Constructivism Theory in Technology-Based Learning

Constructivism Theory in Technology-Based Learning

Lazarus Ndiku Makewa (Lukenya University, Kenya)
Copyright: © 2019 |Pages: 20
DOI: 10.4018/978-1-5225-5915-3.ch015

Abstract

Learning theories are conceptual frameworks describing how knowledge is absorbed, processed, and retained during learning. This chapter will explore constructivism theory and how it determines impact on technology knowledge in instruction. Constructivism theory states that learning occurs when one constructs both mechanisms for learning and his or her own unique version of the knowledge. It states that knowledge must be constructed by the learner. The teacher can only assist the learner to do the construction. The construction of knowledge is a dynamic process that requires the active engagement of the learners who will be responsible for one's learning while the teacher only creates an effective learning environment. As students and teachers make use of technology in the learning process, these skills become necessary and the technology becomes a learning tool. Technology can serve as coaches by locating the problem and allowing for as much rehearsal, practice, and help as necessary to accomplish the task. Technology can enhance the cognitive powers of students.
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Teacher’S Role In Constructivism

Teacher competence is among the most important determinants of student performance. The teacher must be skillful to handle the learning process. This is even more significant when applying constructivism (Darling-Hammond, and Falk, 1997). Several factors affect the learners’ experiences. These are teacher’s competence, beliefs, and actions. The teacher guides the learner in the process of teaching and learning based on the interactive experiences (Brooks and Brooks, 1993). Teachers should correct or warrant the knowledge a learner constructs, therefore promoting the development of powerful and effective constructions (Confrey, 1990, Ernest, 1994, Delannoy, 2000). They must direct the student to provide experiences that can question or expand upon their previous learning. Teachers must continuously reassure students that they are doing things right, that their thinking has power and their errors are correctable (Noddings, 1990). Teachers should allow students to choose activities that create interest and also those which explain answers, and prompt students to be involved (Mikusa, and Lewellen, 1999). Students should be given space to explore for themselves areas of provocative acts, dilemmas or challenges so that they can use their talents to bring out experiences they will never forget as they forge forward with education (Pirie, and Kieren, 1992; Kriek & Grayson, 2009).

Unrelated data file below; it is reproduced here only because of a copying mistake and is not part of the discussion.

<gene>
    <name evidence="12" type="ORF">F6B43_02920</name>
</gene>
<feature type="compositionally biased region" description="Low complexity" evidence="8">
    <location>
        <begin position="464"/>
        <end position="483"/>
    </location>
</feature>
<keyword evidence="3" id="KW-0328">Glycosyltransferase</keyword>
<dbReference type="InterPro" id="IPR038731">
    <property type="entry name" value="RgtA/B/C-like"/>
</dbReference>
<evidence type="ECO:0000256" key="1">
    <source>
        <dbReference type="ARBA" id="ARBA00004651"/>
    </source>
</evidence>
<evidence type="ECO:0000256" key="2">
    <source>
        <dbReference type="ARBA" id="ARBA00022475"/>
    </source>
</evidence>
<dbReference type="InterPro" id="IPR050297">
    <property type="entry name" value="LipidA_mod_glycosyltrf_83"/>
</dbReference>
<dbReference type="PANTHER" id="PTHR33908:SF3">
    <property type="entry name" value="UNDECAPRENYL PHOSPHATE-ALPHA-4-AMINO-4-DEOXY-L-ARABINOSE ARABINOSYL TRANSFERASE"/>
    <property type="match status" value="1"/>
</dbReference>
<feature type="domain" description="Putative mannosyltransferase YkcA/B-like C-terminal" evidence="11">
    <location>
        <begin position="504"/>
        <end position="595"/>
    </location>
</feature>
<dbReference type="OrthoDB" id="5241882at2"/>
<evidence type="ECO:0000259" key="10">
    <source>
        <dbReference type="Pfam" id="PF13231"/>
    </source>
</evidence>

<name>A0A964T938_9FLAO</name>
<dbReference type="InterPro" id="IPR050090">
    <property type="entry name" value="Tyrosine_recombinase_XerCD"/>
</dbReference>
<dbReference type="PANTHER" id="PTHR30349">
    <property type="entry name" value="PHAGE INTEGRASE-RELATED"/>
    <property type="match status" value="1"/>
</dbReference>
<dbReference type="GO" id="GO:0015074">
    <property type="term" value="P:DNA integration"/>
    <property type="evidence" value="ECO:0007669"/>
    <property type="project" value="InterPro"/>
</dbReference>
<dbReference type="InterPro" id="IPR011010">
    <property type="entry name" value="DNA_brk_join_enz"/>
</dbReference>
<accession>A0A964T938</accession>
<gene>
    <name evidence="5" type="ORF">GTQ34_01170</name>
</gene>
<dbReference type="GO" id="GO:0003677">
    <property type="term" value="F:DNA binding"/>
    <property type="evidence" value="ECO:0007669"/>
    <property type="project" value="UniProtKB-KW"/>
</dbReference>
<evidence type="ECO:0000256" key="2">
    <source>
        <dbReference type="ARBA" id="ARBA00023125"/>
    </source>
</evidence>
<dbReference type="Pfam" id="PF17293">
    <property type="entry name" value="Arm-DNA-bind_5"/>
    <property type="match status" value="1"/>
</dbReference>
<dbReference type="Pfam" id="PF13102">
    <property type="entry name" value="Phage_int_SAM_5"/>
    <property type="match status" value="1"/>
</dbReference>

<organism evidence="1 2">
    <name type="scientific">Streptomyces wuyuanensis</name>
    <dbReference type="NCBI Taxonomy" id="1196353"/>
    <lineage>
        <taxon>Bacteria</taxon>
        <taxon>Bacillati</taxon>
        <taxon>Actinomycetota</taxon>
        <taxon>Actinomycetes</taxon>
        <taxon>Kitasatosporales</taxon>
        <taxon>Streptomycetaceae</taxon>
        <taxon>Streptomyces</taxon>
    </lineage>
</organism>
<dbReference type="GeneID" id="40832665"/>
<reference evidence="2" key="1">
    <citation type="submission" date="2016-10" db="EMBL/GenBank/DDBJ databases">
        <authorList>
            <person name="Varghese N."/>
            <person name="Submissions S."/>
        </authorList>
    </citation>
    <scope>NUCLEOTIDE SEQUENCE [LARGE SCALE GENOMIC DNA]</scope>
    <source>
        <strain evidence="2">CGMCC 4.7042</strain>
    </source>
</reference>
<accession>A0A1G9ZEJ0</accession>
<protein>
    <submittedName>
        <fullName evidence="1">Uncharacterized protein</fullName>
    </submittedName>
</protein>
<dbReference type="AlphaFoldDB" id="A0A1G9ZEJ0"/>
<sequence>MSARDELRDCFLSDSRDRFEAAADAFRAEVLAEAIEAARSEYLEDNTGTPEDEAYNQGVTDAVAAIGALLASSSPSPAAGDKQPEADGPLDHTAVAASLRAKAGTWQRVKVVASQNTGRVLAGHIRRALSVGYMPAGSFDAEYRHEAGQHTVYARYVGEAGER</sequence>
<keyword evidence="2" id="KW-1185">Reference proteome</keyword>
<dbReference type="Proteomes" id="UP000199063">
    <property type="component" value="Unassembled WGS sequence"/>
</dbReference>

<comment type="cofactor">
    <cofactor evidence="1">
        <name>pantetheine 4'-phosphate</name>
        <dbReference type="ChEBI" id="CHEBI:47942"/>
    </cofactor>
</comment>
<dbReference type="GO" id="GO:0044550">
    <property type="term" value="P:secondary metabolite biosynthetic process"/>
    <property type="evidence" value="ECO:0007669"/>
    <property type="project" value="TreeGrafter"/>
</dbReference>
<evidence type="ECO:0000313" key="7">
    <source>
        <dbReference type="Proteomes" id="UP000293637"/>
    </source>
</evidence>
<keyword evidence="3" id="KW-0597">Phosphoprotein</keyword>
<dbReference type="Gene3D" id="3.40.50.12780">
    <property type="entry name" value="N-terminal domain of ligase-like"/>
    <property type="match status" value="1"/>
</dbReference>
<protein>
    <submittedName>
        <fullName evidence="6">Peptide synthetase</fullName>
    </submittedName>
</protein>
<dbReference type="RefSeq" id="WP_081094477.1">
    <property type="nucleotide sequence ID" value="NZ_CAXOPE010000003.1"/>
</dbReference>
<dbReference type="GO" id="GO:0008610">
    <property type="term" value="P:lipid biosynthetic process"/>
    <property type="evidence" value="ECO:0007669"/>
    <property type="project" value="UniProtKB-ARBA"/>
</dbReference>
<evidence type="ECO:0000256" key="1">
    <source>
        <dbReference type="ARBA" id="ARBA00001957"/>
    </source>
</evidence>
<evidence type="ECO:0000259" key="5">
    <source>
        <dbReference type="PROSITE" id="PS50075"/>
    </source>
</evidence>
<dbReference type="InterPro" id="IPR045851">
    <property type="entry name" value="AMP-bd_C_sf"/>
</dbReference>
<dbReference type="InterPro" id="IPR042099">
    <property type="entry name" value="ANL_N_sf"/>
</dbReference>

Key Terms in this Chapter

Constructionism: This theory states that as the learner interacts with the environment, there is learning which takes place. Thus, the learner’s knowledge increases as he experience informing experiences.

Learning: The acquisition of knowledge or skills through study, experience, or being taught.

Technology Integration: Technology integration is the use of technology tools in general content areas in education in order to allow students to apply computer and technology skills to learning and problem-solving. Generally speaking, the curriculum drives the use of technology and not vice versa.

Classroom: The space with in a structure or virtual where learning takes place.

Technology: The application of knowledge into practical examples. This knowledge is useful as the learner comes across challenges which may need some practical solutions.

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